Bodø is one of the largest cities is northern Norway, and a popular tourist destination due to it’s large size, proximity to Lofoten, and convenient ease of access.

You will find that Bodø is right in the aurora belt, and you can see incredible northern lights there if you’re lucky. Just like in Tromsø, you will want to get a bit out of the main city center to reduce the light pollution, but there are lots of different options near the city.

One of the most popular places to go to see the aurora in Bodø is Rønvikfjellet, a short hike (or bus ride) from Bodø city center.

Bodø. Photo by Røed / CC BY-SA 2.5.

5) Narvik

Narvik is a middle-sized city that can provide tourists with an incredible view of the northern lights on cloudless nights. Narvik has never really been all that popular with tourists, so it’s an ideal city to visit if you want a more authentic Norway aurora experience with a higher proportion of locals.

There are multiple mountains nearby where you can see the northern lights in all its glory!

Narvik is one of the best places to see the northern lights in Norway.

6) Alta

If you want to get into to “real” northern Norway, then Alta’s the city to go to. This is by far the largest city in the Finnmark region of Norway, and it’s a popular destination for tourists during both winter and summer seasons.

Alta offer a lot of tourist attractions, including plenty of guided aurora borealis tours:

If you’re visiting the former region Finnmark, then Alta is likely going to be the first place you’re visiting, and it’s a great place to see the northern lights.

Alta city center
Alta city center. Photo published with permission.

7) Kirkenes

Kirkenes is another city in the “real” north, but this town is much further east than Alta. One of the unique things about Kirkenes is that it’s only 15 minutes away from the Norwegian-Russian border!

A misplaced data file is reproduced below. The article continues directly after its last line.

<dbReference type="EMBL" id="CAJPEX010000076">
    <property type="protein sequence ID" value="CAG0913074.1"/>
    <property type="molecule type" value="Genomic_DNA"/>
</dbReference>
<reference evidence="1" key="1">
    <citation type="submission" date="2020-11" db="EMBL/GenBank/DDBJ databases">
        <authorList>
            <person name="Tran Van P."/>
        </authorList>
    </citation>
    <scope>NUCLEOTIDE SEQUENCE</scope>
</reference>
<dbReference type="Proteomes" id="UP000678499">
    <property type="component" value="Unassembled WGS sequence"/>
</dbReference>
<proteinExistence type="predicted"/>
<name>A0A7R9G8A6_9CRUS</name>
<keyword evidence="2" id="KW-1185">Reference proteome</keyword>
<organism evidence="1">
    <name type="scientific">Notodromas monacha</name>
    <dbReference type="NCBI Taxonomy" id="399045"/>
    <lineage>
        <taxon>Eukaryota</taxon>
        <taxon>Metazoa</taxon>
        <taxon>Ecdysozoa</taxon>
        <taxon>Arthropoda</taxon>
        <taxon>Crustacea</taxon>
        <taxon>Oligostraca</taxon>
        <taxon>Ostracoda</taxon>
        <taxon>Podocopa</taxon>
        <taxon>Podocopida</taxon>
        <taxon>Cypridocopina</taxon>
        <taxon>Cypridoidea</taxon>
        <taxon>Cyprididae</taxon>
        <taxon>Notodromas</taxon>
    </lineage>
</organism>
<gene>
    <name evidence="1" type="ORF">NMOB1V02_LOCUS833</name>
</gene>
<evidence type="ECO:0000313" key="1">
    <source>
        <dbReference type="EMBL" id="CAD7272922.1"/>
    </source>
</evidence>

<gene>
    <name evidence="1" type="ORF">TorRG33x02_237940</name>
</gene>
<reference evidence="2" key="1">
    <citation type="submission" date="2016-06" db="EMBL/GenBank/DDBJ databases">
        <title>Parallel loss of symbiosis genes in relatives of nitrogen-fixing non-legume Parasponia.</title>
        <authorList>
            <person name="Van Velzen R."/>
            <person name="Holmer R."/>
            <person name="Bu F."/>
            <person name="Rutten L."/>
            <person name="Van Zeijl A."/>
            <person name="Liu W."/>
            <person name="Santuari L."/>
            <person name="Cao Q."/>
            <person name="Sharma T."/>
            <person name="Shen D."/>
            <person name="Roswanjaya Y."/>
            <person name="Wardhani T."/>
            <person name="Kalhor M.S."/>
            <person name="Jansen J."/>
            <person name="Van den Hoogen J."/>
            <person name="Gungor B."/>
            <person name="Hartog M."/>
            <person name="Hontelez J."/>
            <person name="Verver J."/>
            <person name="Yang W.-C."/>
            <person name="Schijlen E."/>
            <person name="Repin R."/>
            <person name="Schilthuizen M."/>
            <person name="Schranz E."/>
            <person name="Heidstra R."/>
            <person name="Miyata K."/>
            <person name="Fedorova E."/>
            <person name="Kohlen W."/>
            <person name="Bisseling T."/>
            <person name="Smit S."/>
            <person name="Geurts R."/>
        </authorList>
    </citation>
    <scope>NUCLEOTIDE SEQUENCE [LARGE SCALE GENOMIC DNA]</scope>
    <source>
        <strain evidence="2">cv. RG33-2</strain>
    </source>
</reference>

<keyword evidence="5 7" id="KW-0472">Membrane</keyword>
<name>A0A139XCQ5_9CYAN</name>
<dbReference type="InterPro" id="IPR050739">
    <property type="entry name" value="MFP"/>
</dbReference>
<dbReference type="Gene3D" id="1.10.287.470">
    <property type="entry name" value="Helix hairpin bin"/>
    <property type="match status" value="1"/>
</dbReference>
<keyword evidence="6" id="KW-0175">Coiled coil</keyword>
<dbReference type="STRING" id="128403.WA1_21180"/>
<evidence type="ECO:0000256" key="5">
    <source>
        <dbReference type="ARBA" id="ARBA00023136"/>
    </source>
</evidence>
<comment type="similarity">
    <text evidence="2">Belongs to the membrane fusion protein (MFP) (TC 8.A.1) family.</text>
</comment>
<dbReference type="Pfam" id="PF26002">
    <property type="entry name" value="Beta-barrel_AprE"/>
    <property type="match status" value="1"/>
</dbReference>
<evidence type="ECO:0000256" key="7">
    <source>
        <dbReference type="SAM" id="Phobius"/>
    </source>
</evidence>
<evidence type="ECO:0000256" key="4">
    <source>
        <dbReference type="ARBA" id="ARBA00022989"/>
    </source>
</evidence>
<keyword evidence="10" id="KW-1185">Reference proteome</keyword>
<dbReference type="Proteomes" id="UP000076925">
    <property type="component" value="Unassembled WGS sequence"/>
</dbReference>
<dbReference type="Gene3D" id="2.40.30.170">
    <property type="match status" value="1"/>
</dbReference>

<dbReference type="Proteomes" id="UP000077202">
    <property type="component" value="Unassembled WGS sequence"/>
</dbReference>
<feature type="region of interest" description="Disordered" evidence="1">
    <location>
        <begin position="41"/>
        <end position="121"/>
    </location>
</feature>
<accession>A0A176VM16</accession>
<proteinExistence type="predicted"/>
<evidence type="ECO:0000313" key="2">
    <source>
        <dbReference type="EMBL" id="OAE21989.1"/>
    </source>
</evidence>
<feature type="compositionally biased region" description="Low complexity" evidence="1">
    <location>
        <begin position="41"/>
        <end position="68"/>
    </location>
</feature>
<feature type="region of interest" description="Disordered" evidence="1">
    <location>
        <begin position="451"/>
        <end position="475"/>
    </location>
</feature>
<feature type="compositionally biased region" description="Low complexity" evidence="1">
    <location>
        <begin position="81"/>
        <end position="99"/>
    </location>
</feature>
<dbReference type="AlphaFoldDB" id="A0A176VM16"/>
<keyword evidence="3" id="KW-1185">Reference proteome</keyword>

This is obviously a tourist attraction in itself, but tensions on the border are higher than ever due to the aggressive war in Ukraine.

Despite this, Kirkenes is a good place to see the northern lights, and it’s a great place to visit as a tourist. There are plenty of tourist attractions, and incredible amounts of untouched wilderness on all sides of the city.

Kirkenes. Photo by Harvey Barrison / CC BY-SA 2.0.

8) Svalbard

Svalbard is a Norwegian-owned island that lies far away from mainland Norway. It’s a very popular destination for tourists who are looking for an adventure type of holiday, or for people who want a true arctic experience.

Some of the unique things about visiting Svalbard is the presence of polar bears, it’s own set of local rules and regulations, and a society that is completely cut off from the rest of Norway.

There’s only a single Norwegian city on Svalbard called Longyearbyen, and visiting it is truly something special.

The northern light on Svalbard

You would probably think that Svalbard is the best place to see the northern lights in Norway since it’s much farther north than mainland Norway, but this is actually not true.

Svalbard lies a bit too far north to be in the aurora belt, so while it’s pretty good for seeing the northern lights, it’s not as good as Tromsø or Bodø.

9) Vesterålen

I often say that Vesterålen is one of the best alternatives to Lofoten for all things, and seeing the northern lights is just as good in Vesterålen as it is in Lofoten.

This means a good chance for a spectacular view if you’re lucky with the weather, and the bonus of having the aurora reflect in the ocean to give that incredible photo opportunity.

Northern lights in Vesterålen.
Northern lights in Vesterålen.

10) Senja

Senja is a large island outside of Tromsø, and it’s the perfect destination for nature lovers who are in to hiking and skiing. If you are comfortable hiking in remote wilderness to see the aurora borealis, then Senja is the perfect choice for you!

Senja is not a total wilderness though, and there are small villages all along the coast on the island that you can use as a base for your aurora adventure.

Segla on Senja
Segla on Senja. Photo published with permission.

Leave a Comment